Paul Ortiz asked a crowd of undergraduate students, graduate students and professors if the University of Florida is promoting academic freedom.
“No,” they shouted.
“What are we going to do about it,” Ortiz asked back.
“Organize,” one person replied.
Dozens of professors and students gathered on Wednesday for a teach-in on UF’s campus to organize in support of academic freedom. Ortiz, a UF history professor and president of The United Faculty of Florida at the University of Florida, UF’s bargaining union, was one of 10 guest speakers at the event.
Professors and students began protesting the university in November for infringing academic freedom after three UF political science professors were barred from testifying in a voting rights lawsuit against Florida. The professors were later allowed to testify but filed suit against UF for the conflict-of-interest policy that originally stopped them from testifying.
UF spokesperson Hessy Fernandez declined to comment on UF’s progress on academic freedom because of the active litigation.
Months later, students and professors said the fight for academic freedom is still ongoing.
There have been plenty of other academic freedom issues at UF, Ortiz said. UFF-UF has filed a higher number of grievances on the topic in the past two years. One UF education professor filed a grievance after UF’s administration kept him from teaching a class entitled “Critical Study of Race, Ethnicity, and Culture in Education” because the words “critical” and “race” couldn’t be used together.
The fight to maintain UF’s academic freedom can’t go away, else it will be lost, Ortiz said. He supports standing with professors who may have uncomfortable or controversial ideas. Jeffrey Goldhagen, a professor at UF Health in Jacksonville, is one example, Ortiz said. UF denied Goldhagen from testifying in court three times on the subject of children and masking.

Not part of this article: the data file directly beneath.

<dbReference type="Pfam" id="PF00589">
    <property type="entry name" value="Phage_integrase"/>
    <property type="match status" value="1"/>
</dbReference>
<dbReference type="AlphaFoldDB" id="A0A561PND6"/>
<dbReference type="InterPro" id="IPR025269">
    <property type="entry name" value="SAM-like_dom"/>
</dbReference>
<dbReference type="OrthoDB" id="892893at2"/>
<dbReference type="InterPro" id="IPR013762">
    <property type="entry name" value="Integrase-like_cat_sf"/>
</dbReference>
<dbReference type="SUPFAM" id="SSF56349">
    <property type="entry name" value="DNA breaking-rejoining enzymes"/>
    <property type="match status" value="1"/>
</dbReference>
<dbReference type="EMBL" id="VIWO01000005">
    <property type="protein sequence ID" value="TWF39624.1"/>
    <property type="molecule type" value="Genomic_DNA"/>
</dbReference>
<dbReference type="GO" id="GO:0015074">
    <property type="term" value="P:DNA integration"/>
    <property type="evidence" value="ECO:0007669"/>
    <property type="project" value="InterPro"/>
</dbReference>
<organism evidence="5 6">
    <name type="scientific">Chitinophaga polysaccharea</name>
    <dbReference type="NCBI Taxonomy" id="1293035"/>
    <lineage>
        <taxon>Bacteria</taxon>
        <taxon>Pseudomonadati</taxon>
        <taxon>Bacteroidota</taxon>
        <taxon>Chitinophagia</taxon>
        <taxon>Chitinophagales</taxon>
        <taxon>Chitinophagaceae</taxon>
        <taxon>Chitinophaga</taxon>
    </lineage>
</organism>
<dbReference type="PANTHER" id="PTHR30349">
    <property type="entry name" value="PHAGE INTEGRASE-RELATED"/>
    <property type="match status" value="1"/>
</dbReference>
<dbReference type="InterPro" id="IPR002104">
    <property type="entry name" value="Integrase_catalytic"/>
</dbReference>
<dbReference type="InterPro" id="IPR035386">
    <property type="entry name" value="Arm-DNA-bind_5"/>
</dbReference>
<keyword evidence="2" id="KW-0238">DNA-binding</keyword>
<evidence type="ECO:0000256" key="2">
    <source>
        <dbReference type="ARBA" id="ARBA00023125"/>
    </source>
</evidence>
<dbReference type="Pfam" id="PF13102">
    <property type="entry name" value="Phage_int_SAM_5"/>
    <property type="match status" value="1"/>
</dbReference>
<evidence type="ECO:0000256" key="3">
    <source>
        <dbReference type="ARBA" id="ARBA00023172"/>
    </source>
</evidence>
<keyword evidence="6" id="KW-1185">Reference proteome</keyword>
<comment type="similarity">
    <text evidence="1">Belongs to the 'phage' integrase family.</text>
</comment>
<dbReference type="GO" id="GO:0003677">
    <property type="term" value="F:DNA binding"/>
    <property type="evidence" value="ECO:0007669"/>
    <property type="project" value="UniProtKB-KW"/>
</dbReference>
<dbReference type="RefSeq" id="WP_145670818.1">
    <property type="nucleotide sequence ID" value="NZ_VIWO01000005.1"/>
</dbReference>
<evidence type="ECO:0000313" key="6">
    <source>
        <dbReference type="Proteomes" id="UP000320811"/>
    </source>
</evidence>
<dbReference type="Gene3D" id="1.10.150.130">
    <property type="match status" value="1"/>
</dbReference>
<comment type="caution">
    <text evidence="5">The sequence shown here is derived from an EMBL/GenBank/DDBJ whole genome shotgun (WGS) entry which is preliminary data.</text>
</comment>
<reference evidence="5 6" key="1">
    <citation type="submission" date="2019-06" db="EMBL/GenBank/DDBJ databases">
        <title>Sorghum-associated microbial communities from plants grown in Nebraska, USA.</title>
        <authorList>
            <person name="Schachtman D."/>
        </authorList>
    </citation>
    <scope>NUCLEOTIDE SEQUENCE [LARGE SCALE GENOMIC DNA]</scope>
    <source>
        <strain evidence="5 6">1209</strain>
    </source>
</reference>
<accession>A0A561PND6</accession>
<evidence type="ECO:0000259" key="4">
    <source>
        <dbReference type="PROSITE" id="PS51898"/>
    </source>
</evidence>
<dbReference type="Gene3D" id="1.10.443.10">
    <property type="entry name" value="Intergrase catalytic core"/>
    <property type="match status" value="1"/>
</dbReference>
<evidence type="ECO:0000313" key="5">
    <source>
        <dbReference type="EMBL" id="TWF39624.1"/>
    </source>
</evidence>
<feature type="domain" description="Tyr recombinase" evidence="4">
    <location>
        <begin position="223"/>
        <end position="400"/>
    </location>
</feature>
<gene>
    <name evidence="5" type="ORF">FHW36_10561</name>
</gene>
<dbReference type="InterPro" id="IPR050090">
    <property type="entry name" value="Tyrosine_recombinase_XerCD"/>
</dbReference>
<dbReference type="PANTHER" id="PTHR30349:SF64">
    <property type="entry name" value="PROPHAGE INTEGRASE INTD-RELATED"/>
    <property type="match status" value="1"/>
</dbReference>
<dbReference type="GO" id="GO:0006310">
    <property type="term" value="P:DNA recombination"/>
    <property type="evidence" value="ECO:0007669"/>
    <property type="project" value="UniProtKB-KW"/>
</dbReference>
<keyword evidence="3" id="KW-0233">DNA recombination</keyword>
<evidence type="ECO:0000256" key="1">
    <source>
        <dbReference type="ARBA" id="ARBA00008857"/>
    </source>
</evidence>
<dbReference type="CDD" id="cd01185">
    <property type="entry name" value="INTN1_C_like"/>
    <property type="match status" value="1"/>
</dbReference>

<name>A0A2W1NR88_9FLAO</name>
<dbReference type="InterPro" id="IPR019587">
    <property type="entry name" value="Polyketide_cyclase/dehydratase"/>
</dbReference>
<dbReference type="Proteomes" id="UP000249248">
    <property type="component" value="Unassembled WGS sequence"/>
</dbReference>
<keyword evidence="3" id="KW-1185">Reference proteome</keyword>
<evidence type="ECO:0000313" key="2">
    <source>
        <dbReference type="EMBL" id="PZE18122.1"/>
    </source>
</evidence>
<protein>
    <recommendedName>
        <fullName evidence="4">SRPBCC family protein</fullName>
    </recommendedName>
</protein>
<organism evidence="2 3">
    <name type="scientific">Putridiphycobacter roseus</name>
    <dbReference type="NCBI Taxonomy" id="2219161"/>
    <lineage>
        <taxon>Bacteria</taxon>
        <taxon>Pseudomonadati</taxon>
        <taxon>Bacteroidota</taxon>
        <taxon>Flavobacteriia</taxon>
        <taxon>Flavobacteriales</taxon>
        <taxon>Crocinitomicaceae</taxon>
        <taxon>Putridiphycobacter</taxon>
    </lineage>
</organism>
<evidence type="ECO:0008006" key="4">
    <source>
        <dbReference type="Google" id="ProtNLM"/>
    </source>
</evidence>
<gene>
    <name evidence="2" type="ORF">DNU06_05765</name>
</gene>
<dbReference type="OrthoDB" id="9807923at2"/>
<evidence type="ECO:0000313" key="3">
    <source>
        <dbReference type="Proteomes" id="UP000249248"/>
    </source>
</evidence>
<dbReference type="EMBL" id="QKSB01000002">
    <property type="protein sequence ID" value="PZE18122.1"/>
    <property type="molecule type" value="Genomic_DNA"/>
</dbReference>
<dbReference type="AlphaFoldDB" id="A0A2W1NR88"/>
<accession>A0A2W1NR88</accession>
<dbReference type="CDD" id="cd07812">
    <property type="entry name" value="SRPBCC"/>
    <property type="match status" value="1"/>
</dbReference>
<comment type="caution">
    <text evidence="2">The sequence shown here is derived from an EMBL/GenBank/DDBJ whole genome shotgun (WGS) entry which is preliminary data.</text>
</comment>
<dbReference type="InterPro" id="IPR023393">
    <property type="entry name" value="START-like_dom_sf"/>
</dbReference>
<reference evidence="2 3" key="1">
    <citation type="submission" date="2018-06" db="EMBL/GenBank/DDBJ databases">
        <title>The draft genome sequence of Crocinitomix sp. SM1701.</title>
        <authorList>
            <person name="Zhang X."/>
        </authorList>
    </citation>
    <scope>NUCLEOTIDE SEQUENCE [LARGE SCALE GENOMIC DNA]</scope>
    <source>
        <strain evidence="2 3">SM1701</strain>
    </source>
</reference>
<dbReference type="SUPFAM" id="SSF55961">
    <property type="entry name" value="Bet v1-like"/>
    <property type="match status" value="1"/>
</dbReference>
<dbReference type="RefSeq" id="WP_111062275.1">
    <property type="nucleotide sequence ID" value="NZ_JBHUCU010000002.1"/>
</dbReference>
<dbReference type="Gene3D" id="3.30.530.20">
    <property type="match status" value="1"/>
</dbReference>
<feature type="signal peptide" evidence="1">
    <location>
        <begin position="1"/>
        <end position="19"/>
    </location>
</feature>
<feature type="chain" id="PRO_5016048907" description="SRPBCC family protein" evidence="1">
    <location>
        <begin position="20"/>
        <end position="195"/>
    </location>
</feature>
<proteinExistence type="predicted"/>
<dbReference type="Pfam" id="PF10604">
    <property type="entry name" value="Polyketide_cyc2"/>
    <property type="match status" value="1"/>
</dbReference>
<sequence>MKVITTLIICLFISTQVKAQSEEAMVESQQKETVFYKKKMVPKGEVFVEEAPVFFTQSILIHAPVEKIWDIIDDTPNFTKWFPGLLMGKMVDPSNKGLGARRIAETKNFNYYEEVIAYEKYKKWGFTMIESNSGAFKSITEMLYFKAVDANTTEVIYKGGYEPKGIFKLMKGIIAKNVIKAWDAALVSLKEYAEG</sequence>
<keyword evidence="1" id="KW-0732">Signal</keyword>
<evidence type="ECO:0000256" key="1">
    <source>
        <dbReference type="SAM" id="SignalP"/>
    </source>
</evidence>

“So the way to defend academic freedom is to stop right there and say ‘Hey, instead of stopping people from talking about things, let’s encourage them to talk about things,’” Ortiz said.
Rachel Hartnett, co-president of Graduate Assistants United at UF, helped pass out flyers about academic freedom and censorship during the event, including a petition asking UF administration members to cooperate with investigations and uphold academic freedom.
As of Wednesday, the petition is shy of 150 signatures.
Hartnett is concerned about how UF’s recent behavior will reflect on her degree, she said. She also worries about UF’s accreditation being investigated by The Southern Association of Colleges and Schools Commission on Colleges.
“I go on the job market next year,” Hartnett said. “It no longer just says University of Florida is the place for my degree. There’s an asterisk that comes with it because of national and international news.”
Mark Hostetler, a UF professor in the department of wildlife ecology and conservation, was one of the speakers at the teach-in. He’s faced backlash for research in the sciences on monoculture turfgrass, which can lead to manatee deaths because it reduces water quality.
In his speech, Hostetler said academic freedom directly impacts the public good. Scientists need to be able to discuss problems and solutions to help the environment and people’s health.
“If scientists can’t research and speak the truth, then it affects everything,” Hostetler said.
Students are essential to the fight for academic freedom, Hostetler said. With 50,000 students and about 2,000 professors, students can make a big difference, he said.
Ashley Sanguino, 18, is one student who’s joined the cause. She’s part of the #FreeUF Coalition, which helped organize the teach-in. The coalition comprises students, professors, faculty and any other people who are concerned about academic freedom at the university.
“We’re just trying to get people involved in the coalition and build up our people power because that’s really what we have at the end of the day,” Sanguino said.
Allen Frasheri, 18, is one of the lead student organizers of the coalition. Academic freedom affects students as much as it does professors, he said, because it can prevent certain classes from being offered.
However, many students don’t know that their academic freedom and the value of their degrees are being attacked, Frasheri said. He hopes the teach-in helps spread awareness.
“We want to take classes,” Frasheri said. “We’re here to pay for these classes.”